Regular maps have few surprises: their contour lines reveal where the Andes are, and are reasonably clear. More precious, though, are the unpublished maps we make ourselves, of our city, our place, our daily world, our life; those maps of our private world we use every day; here I was happy, in that place I left my coat behind after a party, that is where I met my love; I cried there once, I was heartsore; but felt better round the corner once I saw the hills of Fife across the Forth, things of that sort, our personal memories, that make the private tapestry of our lives.
Alexander McCall Smith (Love Over Scotland (44 Scotland Street, #3))
If words are not things, or maps are not the actual territory, then, obviously, the only possible link between the objective world and the linguistic world is found in structure, and structure alone.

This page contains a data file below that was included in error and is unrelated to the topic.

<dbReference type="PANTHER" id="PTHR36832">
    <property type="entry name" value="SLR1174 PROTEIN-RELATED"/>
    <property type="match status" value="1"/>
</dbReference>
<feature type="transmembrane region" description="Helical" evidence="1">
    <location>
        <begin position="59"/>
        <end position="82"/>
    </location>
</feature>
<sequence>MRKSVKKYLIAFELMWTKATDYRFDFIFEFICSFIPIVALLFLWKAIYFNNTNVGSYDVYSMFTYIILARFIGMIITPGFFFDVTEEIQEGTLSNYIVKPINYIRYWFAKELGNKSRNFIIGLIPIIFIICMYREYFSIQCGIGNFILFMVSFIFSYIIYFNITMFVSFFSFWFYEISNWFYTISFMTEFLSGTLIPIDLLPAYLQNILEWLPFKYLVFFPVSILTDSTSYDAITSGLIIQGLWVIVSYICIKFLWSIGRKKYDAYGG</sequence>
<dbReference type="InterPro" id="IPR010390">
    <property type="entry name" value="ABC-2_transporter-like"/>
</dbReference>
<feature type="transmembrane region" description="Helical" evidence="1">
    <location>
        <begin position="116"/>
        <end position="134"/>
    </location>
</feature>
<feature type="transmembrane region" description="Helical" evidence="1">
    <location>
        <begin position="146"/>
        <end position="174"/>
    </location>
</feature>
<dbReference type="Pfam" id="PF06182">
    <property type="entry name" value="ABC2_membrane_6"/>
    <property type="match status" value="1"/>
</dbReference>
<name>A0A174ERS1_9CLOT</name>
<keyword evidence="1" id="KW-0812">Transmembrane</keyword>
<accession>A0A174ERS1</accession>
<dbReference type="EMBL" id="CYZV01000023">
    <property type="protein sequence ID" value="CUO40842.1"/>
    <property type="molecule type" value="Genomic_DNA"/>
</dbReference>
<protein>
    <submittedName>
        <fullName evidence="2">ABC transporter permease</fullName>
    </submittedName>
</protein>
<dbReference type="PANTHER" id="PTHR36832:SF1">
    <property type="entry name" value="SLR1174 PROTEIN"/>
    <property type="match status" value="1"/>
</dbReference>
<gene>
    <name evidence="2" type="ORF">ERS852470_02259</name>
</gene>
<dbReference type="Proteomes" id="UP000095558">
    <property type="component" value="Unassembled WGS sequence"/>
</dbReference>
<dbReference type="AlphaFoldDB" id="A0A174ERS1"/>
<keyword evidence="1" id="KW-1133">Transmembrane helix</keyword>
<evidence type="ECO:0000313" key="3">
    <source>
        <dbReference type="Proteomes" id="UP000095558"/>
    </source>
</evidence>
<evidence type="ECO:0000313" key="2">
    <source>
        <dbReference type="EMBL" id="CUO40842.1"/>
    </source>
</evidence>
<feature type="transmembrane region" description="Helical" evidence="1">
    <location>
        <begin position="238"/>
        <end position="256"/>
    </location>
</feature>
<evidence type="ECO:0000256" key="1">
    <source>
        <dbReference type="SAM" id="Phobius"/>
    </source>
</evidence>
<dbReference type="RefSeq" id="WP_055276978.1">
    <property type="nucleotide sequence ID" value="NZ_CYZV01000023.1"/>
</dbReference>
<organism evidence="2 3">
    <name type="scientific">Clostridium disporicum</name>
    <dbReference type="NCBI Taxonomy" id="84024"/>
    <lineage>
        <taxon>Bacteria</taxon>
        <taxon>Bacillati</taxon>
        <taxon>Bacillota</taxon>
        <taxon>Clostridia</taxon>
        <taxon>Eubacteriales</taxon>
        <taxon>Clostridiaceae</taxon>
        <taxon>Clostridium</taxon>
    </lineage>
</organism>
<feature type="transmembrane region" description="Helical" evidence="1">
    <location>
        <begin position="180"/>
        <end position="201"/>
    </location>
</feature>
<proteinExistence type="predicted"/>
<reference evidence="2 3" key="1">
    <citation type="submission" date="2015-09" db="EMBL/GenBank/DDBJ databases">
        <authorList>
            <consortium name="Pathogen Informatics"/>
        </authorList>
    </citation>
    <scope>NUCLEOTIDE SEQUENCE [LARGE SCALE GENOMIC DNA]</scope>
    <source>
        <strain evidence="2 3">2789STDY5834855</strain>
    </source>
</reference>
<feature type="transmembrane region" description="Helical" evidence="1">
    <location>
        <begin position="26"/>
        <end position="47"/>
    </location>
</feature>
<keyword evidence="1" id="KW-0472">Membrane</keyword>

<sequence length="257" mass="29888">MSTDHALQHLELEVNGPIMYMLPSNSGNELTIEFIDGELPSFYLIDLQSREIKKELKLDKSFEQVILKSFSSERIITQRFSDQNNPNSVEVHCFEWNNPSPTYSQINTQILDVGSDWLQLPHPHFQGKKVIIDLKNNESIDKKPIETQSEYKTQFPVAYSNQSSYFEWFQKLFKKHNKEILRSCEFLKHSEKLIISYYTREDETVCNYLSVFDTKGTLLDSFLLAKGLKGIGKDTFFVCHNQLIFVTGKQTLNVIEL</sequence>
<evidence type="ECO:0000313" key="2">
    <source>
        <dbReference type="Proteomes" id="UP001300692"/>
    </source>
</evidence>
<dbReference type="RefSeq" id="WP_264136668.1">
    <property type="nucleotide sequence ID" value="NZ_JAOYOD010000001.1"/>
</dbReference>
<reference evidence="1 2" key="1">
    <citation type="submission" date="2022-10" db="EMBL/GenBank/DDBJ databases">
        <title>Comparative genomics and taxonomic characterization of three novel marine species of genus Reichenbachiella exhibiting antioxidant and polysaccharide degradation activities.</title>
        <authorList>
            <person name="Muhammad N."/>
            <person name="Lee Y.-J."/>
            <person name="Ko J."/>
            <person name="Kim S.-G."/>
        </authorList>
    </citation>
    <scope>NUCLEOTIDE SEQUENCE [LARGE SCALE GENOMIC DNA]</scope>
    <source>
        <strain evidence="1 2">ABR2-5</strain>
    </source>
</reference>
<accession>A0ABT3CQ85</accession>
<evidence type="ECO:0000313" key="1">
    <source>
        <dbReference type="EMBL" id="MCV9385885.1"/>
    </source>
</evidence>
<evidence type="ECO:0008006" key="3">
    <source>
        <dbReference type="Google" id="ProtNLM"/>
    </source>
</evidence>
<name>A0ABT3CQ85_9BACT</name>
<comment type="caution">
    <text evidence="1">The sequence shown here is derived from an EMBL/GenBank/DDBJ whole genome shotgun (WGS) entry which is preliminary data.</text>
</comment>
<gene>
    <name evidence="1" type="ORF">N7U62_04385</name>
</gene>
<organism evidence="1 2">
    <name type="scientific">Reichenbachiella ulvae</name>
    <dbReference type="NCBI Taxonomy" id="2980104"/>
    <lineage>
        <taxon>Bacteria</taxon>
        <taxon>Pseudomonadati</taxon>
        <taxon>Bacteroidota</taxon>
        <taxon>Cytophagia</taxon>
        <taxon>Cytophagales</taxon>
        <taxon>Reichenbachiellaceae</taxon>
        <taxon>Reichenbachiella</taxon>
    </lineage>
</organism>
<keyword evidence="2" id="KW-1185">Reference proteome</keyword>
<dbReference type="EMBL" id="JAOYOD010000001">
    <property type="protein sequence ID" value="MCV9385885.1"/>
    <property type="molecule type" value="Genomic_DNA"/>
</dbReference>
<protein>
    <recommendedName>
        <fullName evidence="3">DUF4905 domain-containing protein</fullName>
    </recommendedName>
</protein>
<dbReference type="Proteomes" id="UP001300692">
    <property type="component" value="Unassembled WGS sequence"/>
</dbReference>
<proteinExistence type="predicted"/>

Alfred Korzybski
The names of the cerros and the sierras and the deserts exist only on maps. We name them that we do not lose our way. Yet it was because the way was lost to us already that we have made those names. The world cannot be lost. We are the ones. And it is because these names and these coordinates are our own naming that they cannot save us. They cannot find for us the way again.
Cormac McCarthy (The Crossing (The Border Trilogy, #2))